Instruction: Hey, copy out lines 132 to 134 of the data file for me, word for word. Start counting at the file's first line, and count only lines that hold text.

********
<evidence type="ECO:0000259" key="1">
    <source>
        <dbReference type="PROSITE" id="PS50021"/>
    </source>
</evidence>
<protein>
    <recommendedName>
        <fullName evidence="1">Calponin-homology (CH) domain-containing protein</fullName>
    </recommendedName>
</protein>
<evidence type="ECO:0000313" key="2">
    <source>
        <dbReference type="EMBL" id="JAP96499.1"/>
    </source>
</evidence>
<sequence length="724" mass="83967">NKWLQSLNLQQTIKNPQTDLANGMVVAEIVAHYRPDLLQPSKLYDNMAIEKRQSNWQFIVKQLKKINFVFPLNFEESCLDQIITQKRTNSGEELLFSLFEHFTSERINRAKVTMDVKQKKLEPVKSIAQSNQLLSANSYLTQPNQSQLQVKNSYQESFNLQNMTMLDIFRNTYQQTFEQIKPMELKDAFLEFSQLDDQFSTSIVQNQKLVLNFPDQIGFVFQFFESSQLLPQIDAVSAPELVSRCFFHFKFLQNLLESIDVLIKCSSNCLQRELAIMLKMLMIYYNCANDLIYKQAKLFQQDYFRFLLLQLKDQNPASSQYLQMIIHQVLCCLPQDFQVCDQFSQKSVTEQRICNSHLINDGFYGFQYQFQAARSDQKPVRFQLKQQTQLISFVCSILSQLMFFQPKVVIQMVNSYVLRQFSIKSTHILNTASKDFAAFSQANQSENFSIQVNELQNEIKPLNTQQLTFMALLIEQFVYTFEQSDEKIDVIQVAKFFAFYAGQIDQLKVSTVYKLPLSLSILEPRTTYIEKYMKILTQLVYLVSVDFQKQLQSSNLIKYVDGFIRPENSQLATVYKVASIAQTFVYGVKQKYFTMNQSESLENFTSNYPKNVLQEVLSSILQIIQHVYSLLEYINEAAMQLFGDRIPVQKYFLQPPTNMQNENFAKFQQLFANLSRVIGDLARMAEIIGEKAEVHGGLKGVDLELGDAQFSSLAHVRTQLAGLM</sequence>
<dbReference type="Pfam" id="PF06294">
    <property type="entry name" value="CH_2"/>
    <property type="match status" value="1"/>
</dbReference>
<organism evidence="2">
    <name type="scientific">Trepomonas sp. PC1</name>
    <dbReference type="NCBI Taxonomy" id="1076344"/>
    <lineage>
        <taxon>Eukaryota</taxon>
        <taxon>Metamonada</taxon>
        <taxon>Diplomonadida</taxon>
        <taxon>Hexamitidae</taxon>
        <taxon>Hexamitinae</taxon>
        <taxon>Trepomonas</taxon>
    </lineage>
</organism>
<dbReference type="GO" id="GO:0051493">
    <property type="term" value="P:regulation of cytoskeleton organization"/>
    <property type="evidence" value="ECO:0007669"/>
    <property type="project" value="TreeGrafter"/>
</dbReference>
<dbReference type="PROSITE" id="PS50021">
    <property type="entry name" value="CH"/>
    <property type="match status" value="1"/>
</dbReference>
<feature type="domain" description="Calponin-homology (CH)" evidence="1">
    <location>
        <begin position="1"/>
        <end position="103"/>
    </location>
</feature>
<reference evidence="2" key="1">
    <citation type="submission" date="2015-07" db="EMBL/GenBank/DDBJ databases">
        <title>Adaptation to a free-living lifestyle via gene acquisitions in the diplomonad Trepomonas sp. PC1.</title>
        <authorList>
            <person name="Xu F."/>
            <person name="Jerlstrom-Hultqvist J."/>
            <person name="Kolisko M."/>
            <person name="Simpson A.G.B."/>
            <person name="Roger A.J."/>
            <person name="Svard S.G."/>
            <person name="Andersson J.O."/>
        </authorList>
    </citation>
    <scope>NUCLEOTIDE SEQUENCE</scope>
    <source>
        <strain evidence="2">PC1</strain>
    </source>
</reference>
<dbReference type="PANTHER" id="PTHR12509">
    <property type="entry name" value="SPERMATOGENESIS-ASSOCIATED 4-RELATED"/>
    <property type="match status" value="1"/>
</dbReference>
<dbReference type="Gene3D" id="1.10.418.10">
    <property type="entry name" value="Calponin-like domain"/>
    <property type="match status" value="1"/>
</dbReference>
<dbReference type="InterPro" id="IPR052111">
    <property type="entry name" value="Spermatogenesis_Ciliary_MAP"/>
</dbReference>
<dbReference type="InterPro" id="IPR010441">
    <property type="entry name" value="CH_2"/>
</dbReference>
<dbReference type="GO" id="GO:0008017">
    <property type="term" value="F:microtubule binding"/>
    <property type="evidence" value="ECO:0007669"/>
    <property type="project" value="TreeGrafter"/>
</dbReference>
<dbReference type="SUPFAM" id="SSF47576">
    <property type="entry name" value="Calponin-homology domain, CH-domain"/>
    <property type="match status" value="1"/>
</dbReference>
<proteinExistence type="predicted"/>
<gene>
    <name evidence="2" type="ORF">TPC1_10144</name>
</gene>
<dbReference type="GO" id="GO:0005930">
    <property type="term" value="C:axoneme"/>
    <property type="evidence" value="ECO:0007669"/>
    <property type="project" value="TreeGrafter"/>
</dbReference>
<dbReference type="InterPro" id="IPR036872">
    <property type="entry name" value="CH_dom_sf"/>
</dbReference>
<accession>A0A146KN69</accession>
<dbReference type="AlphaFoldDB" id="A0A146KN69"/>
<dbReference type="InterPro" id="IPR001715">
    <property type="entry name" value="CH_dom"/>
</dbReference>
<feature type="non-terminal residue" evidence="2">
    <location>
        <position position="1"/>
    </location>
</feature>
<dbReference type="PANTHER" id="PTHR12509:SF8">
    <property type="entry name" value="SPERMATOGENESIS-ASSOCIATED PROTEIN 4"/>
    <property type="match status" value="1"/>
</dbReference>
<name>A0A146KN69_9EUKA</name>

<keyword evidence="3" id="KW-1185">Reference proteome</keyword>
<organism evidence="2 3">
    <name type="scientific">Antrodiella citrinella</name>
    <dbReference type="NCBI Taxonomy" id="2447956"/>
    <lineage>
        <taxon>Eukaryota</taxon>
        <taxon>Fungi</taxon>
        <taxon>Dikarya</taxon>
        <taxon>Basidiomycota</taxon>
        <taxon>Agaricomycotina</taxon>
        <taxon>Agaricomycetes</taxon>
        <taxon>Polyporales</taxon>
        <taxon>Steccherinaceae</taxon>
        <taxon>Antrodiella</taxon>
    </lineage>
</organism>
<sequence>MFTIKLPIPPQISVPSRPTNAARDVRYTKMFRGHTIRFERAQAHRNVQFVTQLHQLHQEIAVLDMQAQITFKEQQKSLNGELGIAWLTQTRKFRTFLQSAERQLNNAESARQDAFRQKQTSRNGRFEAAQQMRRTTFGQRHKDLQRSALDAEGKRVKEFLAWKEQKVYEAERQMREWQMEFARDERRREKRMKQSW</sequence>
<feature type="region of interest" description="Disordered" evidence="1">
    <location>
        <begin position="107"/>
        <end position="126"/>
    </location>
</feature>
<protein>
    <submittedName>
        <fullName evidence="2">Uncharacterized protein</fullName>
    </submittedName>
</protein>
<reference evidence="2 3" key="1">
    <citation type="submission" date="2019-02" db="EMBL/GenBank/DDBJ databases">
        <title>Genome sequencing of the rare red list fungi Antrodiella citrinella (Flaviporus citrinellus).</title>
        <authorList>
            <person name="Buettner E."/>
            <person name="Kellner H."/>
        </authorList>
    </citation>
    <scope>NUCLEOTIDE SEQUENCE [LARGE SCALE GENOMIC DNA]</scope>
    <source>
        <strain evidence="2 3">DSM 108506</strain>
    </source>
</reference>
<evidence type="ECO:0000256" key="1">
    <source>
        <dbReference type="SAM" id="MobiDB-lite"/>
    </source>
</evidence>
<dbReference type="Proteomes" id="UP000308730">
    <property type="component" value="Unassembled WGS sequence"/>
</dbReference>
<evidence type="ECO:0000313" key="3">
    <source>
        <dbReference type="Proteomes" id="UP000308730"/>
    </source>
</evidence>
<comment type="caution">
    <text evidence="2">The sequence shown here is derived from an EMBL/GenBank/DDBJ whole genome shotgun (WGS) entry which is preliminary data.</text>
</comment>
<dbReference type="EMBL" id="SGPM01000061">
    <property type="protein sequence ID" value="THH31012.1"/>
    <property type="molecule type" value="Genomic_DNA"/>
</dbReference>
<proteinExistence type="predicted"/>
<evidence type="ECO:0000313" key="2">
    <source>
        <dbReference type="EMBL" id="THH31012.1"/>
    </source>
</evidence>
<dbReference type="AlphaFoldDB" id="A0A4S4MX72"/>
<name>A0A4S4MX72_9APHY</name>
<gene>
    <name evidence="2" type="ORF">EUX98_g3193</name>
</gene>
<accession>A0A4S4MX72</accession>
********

<sequence>MFTIKLPIPPQISVPSRPTNAARDVRYTKMFRGHTIRFERAQAHRNVQFVTQLHQLHQEIAVLDMQAQITFKEQQKSLNGELGIAWLTQTRKFRTFLQSAERQLNNAESARQDAFRQKQTSRNGRFEAAQQMRRTTFGQRHKDLQRSALDAEGKRVKEFLAWKEQKVYEAERQMREWQMEFARDERRREKRMKQSW</sequence>
<feature type="region of interest" description="Disordered" evidence="1">
    <location>